Institutional Review Board
The IAIA Institutional Review Board (IRB) is responsible for reviewing and approving research projects that involve human participants for compliance with federal requirements, including, but not limited to, Department of Health and Human Services policies. Any member of the IAIA community who is conducting research with human participants, or anyone outside of the Institute who wishes to conduct research with human participants who are associated with IAIA, must get approval from the IRB before initiating the research. The IRB ensures that the rights and well-being of the human participants are protected.
Examples of the types of human research projects that the IRB must review include, but are not limited to: Native American students’ college experience, college readiness, curriculum and curriculum development, arts education, contemporary Native American arts curation, exhibition, and education.
The IRB, not the researcher, is responsible for deciding whether a research project is exempt or whether an expedited or full review is necessary.
IAIA staff, faculty, and students
All research on human subjects must be approved by the IAIA Institutional Review Board (IRB) before research commences. Please contact Institutional Research Director Dr. Bill Sayre at firstname.lastname@example.org for more information. Download and view the Institutional Review Board Policies.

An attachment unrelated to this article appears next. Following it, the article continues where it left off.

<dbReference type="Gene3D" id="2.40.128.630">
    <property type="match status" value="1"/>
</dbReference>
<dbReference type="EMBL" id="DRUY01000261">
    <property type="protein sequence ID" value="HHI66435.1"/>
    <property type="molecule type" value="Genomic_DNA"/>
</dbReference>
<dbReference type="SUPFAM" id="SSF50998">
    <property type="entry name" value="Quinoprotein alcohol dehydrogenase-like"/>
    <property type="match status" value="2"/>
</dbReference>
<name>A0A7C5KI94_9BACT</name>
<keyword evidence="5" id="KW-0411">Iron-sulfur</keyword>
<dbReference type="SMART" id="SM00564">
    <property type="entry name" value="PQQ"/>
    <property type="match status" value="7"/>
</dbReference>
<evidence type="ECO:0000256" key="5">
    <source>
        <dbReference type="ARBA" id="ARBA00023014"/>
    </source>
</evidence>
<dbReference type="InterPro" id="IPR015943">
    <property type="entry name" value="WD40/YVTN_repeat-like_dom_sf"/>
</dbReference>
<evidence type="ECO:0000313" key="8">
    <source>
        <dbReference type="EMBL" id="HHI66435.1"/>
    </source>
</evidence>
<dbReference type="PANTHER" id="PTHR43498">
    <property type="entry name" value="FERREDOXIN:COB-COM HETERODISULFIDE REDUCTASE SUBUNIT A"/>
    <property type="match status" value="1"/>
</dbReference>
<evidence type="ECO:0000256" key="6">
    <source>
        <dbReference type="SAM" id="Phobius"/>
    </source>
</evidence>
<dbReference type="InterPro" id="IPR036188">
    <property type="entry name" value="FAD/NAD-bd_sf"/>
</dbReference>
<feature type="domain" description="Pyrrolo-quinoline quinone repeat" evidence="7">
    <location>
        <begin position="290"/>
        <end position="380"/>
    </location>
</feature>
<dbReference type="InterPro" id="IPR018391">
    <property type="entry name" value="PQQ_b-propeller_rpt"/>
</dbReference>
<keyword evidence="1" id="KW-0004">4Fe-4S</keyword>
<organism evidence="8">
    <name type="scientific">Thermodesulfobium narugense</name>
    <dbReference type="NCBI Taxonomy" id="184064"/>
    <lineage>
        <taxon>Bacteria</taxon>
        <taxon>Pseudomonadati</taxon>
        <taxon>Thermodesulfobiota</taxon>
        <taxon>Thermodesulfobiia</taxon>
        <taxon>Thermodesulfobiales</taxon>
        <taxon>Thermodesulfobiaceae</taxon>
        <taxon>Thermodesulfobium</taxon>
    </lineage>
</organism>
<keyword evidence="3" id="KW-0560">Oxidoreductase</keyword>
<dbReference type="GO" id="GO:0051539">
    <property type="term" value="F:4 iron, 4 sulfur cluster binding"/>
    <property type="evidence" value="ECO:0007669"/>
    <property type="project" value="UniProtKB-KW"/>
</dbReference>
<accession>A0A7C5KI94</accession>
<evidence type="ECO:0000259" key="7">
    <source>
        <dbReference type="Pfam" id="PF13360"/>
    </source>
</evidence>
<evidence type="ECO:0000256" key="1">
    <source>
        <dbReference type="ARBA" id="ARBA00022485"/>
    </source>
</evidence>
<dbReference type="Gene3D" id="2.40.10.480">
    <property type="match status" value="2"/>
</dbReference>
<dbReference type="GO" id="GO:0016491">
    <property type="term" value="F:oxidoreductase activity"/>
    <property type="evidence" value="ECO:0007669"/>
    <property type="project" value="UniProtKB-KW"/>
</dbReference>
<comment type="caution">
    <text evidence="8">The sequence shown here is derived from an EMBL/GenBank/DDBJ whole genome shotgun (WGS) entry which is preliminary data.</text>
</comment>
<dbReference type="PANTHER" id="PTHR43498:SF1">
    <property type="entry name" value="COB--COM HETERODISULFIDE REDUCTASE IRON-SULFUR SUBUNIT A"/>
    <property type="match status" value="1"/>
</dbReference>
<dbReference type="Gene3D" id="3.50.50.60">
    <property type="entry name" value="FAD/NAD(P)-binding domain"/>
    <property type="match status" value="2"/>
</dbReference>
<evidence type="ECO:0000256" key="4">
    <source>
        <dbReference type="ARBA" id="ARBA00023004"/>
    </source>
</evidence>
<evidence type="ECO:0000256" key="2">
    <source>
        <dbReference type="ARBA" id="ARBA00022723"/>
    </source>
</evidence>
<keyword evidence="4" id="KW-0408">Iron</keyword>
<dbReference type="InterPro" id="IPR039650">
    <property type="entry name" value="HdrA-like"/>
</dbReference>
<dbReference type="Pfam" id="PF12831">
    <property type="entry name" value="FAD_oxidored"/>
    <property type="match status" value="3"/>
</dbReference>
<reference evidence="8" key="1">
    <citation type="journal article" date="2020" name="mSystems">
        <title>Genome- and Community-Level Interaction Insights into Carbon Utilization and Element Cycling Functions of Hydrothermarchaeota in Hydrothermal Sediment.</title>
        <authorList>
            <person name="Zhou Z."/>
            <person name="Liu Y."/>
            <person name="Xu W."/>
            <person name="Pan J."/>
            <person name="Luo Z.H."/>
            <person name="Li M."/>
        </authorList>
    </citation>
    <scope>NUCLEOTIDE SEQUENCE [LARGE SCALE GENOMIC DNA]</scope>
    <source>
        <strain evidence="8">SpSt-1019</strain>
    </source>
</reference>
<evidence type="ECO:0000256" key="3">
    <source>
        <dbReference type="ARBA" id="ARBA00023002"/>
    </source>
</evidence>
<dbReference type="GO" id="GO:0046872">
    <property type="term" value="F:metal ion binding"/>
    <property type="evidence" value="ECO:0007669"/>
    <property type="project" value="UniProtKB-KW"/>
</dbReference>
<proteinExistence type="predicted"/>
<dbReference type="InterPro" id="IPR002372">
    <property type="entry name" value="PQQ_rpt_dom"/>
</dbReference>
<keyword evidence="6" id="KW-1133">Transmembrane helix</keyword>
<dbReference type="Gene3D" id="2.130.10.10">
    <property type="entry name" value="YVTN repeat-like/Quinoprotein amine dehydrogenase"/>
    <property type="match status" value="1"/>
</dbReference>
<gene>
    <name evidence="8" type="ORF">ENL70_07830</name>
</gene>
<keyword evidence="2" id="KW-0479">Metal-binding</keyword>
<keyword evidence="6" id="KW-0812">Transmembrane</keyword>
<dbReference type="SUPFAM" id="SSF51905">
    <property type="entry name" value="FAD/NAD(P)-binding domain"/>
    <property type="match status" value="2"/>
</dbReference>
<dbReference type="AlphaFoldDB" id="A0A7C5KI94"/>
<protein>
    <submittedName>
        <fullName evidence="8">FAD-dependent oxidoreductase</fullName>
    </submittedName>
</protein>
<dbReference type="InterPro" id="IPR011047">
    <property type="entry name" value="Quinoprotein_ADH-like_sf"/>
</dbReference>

Individuals who are not currently affiliated with IAIA
Do you want to conduct research involving anyone in the IAIA community or research that requires IAIA resources or IAIA data? Please contact Institutional Research Director Dr. Bill Sayre at email@example.com for more information. IAIA approval must be received before you make any contact with community members or research commences. An IAIA IRB review may not be necessary if you have IRB approval from your home institution, but an administrative review of your research is required to determine if IAIA has the capacity to assist you. Please note that if there is no one at the institution who has expressed an interest in assisting with your research, and if the potential value of the project to the IAIA community is minimal, then the research is unlikely to be approved. IAIA receives several proposals from external researchers each year, but the institution doesn’t necessarily have the resources available to assist with these projects.